Restorative justice is gaining popularity across the United States and the globe. In contrast to the retributive justice system, restorative justice creates an environment where the offender and the victim are engaged in a dialogue about the offense and its implications and create a contract of requirements that the offender must complete to repair the harm. This study sheds light on the written contract as a vital part of the restorative justice process by describing who participated in the Boulder County Sheriff’s restorative justice program, the types of crime represented, the requirements of the written contracts and how the contracts varied across gender and age. A majority of the offenders were male between the ages of 15 and 17 years old and a majority of the crimes offenses against property. The study documents how the foundational principles of restorative justice are incorporated into the various requirements of the written contracts. All of the requirements of the contracts illustrated at least one of Howard Zehr’s principles of restorative justice. Another component of the study examines the contracts through the lens of Forget’s framework for evaluating restorative justice programs through measures of offender growth. This research may help inform thinking around selection of requirements that allow for direct observation and measurement of offender growth. By identifying the requirements that work to promote the foundational principles of restorative justice and associating them with measures of offender progress, the study potentially provides new information to help build more effective contracts.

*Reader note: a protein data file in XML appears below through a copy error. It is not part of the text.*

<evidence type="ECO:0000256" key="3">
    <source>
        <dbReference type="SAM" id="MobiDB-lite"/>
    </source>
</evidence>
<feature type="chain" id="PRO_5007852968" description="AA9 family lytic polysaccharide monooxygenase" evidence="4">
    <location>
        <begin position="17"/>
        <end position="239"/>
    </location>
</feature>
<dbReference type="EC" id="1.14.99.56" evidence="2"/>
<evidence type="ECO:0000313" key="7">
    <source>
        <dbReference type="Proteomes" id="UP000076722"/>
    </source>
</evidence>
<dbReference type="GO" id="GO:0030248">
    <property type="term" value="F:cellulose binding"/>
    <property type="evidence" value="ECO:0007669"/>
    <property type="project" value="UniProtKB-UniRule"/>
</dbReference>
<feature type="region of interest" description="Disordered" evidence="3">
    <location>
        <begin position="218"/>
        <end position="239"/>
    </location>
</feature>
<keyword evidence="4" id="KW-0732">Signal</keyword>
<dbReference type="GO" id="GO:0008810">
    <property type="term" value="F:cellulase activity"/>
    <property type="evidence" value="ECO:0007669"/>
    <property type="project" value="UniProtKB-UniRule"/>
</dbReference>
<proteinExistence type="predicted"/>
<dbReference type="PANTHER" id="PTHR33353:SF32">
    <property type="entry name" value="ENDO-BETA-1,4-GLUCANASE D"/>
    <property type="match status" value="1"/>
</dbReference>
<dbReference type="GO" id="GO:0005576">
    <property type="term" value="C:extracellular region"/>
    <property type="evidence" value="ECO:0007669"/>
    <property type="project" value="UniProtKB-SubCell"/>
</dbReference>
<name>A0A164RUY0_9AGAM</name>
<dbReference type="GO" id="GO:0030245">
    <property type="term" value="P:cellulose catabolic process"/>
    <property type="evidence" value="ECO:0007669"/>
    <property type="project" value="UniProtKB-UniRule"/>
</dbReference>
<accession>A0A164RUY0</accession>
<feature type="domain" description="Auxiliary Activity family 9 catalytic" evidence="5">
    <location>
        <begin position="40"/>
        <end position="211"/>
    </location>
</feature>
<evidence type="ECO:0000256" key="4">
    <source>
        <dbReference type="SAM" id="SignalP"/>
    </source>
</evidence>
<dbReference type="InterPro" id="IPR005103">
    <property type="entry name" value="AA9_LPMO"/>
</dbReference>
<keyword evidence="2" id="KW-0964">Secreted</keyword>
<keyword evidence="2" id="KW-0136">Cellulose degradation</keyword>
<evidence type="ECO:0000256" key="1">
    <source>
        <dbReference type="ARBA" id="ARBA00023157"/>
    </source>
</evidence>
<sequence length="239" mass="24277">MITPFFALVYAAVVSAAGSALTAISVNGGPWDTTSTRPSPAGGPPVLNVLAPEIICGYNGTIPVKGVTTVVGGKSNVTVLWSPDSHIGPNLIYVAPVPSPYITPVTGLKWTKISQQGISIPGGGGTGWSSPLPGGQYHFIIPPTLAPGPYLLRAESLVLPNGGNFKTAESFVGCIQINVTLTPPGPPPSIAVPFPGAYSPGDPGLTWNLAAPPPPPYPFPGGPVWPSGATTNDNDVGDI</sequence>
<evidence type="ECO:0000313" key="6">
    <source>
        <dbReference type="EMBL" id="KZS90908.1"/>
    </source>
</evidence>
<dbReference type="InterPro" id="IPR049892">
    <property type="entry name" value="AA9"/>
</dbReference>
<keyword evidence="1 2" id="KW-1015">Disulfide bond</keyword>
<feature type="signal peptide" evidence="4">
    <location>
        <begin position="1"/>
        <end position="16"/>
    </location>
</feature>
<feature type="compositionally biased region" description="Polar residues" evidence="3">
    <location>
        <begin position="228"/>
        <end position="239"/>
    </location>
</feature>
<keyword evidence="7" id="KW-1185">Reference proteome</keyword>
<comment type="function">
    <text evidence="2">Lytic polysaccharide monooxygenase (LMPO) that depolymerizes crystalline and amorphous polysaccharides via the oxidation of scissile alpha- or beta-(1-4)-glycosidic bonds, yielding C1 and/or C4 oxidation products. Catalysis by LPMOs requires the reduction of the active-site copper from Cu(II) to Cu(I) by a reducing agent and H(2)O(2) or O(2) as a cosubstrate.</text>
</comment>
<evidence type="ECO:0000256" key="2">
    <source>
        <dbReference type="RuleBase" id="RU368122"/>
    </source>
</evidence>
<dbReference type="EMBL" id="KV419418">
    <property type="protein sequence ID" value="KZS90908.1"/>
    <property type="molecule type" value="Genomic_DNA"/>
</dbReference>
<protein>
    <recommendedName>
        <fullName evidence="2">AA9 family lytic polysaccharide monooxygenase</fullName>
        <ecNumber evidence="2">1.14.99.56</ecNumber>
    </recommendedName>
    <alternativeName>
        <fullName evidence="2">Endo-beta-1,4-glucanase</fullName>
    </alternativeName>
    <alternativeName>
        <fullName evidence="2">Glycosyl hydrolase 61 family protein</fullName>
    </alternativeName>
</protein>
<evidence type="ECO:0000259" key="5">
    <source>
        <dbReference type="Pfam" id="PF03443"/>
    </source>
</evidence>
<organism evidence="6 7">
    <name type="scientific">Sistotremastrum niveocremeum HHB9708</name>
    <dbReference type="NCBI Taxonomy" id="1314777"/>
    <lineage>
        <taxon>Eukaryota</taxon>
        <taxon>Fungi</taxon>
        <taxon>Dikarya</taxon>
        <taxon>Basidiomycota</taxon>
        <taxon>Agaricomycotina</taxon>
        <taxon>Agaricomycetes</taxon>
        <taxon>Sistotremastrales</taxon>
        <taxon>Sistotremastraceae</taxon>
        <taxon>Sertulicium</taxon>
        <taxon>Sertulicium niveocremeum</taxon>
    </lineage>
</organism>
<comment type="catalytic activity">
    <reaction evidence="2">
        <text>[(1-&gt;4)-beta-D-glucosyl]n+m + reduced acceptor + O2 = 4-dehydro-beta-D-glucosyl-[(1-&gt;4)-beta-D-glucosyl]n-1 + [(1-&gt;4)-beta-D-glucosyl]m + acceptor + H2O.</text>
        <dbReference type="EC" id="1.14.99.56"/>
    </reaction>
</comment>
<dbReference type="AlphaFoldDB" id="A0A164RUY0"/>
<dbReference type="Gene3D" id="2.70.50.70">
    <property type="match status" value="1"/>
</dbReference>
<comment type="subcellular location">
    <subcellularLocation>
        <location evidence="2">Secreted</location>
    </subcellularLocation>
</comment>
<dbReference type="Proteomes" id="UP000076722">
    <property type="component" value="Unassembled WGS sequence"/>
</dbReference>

Glicken, Monica, "Restorative Justice: Using Written Contracts to Explore Reparation and Offender Growth" (2013). Undergraduate Honors Theses. 360.